Photo Credit: Rick Berk

Learning from a Mega Project
BY VirGinia Greiman

The Leonard P. Zakim Bunker Hill Bridge, part of the Big Dig project in Boston, is the widest cable-stayed bridge in the world.

Its list of engineering firsts include the deepest underwater connection and the largest slurry-wall application in North America. . and most technically challenging highway project in American history. it was built through the heart of one of the nation’s oldest cities. the Hoover Dam. most complex. commonly known as the Big Dig. was the largest. and the Alaska Pipeline projects. and the largest tunnel-ventilation system in the world.48 | ASK MAGA ZINE Boston’s Central Artery/Tunnel Project. Larger than the Panama Canal. unprecedented ground freezing. extensive deep-soil mixing programs to stabilize Boston’s soils. the world’s widest cable-stayed bridge.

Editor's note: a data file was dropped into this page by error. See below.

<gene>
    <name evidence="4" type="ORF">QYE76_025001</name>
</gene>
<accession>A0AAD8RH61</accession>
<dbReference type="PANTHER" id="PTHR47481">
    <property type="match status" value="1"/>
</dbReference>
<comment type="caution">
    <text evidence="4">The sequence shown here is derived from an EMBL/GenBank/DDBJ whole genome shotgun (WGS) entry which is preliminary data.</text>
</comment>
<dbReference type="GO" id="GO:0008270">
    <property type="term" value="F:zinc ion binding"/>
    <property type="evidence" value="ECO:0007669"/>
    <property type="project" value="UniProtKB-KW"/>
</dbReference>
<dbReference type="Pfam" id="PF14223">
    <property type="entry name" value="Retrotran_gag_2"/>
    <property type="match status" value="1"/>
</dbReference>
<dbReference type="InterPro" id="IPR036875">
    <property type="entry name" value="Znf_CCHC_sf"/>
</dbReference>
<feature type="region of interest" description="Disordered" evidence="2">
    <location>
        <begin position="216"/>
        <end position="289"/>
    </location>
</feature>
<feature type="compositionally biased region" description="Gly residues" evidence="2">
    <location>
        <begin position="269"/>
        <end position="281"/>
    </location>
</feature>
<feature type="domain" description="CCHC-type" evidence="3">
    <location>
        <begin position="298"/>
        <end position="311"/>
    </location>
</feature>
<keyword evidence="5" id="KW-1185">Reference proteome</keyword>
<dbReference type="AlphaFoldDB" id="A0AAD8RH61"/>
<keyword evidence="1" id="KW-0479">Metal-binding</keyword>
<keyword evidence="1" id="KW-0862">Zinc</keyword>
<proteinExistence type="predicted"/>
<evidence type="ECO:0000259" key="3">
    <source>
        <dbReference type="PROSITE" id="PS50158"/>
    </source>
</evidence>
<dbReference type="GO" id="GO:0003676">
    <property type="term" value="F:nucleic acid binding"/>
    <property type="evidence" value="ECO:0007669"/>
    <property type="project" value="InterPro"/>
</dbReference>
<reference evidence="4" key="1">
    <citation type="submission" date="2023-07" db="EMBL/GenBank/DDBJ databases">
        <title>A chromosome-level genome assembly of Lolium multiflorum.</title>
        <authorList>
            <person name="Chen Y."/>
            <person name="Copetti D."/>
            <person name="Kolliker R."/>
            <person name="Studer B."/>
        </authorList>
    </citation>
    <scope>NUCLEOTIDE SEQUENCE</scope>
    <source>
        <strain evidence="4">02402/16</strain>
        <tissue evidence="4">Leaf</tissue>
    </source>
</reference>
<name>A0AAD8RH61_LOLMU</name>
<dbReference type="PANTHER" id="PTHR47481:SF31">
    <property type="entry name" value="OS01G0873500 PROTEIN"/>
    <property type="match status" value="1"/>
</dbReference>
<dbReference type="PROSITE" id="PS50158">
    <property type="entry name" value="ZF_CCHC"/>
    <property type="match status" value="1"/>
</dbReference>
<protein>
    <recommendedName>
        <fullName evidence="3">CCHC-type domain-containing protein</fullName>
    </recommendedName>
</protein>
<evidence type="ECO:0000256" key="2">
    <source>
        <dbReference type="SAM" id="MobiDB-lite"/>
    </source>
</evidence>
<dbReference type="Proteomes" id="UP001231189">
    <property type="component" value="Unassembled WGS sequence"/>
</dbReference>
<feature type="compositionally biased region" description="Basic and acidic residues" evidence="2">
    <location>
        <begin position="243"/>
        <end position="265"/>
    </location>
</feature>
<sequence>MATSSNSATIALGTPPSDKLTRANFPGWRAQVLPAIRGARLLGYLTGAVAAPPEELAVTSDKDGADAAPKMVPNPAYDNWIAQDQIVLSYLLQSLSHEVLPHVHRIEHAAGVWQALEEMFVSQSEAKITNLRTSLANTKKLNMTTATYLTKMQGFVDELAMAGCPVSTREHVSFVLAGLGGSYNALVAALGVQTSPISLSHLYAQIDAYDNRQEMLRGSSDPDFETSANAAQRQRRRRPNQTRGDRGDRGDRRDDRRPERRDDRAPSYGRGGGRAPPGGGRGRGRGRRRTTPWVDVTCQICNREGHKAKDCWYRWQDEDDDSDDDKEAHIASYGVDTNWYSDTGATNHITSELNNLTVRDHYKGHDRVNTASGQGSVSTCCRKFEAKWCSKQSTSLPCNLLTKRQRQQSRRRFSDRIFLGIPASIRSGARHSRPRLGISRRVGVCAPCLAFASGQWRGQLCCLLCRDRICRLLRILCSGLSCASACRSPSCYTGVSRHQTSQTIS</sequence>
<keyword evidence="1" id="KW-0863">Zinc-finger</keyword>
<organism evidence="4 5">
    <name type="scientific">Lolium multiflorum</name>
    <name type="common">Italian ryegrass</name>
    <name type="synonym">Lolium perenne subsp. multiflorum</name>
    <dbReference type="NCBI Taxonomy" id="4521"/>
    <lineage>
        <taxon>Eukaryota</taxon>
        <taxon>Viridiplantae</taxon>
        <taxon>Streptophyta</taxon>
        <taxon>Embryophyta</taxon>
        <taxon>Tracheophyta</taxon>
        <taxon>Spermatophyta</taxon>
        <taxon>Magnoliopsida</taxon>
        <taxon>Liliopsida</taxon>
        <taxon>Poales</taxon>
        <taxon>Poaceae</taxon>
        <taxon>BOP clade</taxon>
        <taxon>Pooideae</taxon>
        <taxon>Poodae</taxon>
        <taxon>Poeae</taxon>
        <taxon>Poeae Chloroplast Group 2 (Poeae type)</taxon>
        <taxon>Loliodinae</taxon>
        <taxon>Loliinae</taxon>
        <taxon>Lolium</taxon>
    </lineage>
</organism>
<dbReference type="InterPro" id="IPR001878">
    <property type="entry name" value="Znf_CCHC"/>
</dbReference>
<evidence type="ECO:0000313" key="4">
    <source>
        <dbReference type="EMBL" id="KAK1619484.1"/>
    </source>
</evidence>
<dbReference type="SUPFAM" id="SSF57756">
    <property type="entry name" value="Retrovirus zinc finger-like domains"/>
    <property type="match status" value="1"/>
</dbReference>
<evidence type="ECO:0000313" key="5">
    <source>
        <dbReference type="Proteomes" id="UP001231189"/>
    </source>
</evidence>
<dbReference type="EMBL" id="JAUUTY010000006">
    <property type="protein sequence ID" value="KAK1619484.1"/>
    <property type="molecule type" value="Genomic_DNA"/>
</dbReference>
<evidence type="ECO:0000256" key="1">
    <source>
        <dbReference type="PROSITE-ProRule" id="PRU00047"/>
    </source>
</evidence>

and. often claimed to be a major cost-escalation factor. the failure to assess unknown subsurface conditions. a practice often attributed to the desire of project advocates to have their projects approved. The sheer size of this project and the fact that construction occurred in a busy city resulted in having to deal with many unanticipated conditions and a large volume of claims and changes. weak soil. Research shows that mega-project costs are consistently underestimated. and hazardous materials. risk assessments. or avoid risk and contain costs. finally. The Big Dig reported that about half the cost growth was caused by inflation. and learn how to prevent or reduce risks before they cause serious problems Photo Credit: Rene Schwietzke . to $10. requiring approvals from yet another diverse set of stakeholders. environmental and mitigation costs.4 billion in 1994. Boston University. Design and Construction Risks The most difficult problems on the Big Dig involved the means and methods used to address issues raised in the project’s design and drawings. and a dispute-resolution process that avoided extensive litigation costs. The reported reasons for the cost escalation included inflation. a quality-assurance program that was recognized by the Federal Highway Administration as one of five noteworthy accomplishments. Extensive environmental feasibility studies. including historical and preservation organizations and Native American groups.56 billion. These included an owner-controlled insurance program that saved $500 million by providing group coverage for contractors. environmental problems. and changes in schedules and milestones. $14. and other documentation were completed prior to the project’s start. The surprises included uncharted utilities. or even project failure. ground-water conditions. has begun researching mega projects to help understand current practices. Project documents show that the challenges of subsurface conditions were substantially underestimated. Using preliminary Big Dig data. costs increased across all contracts throughout the project’s life cycle despite enormous efforts to transfer. The Big Dig is also famous for cost increases. part of the Big Dig. Causes of Cost Escalation To address major problems in mega-project management. one of the largest and most experienced teams in infrastructure design and construction. subcontractors. and designers and an unprecedented safety program. The critical cause was a lack of experience and knowledge about dealing with the complexity and uncertainty that giant projects bring with them. a cost-containment program that saved $1. an integrated audit program that identified and mitigated existing and potential overruns and delays. no-slowdown guarantee for the life of the project. The Big Dig was led by Bechtel/Parsons Brinckerhoff. but official inflation rates over the life of the project do not support the claim. things can go dramatically wrong despite the best efforts. and the failure to properly account for subsurface conditions during the construction process. Mitigation alone required 1. Its initial estimated cost was $2. a labor agreement that established a no-strike. The unexpected discovery of 150-year-old revolutionary-era sites and Native American artifacts was one surprise complication and source of delays. Our research on the Big Dig has shown us that no single catastrophic event or small number of contracts caused costs to escalate. In other words.2 billion. through its Mega-Project Research Program. frequent design changes. Few infrastructure projects have used as many innovative tools and programs to control project risk and cost as the Big Dig. Estimates increased to $7. Some of the increase can be attributed to an unrealistic initial cost estimate.8 billion in 2007—more than five times the original estimate. Nonetheless. develop new practices and frameworks.74 billion in 1992. separate agreements. archeological discoveries.ASK MAGA ZINE | 49 Interstate 93 tunnel in Boston. Multiple decisions by project management across all contracts contributed to the increases. and expanded scope. The project faced safety and health issues. we studied the impact of inflation.500 unanticipated. mitigate.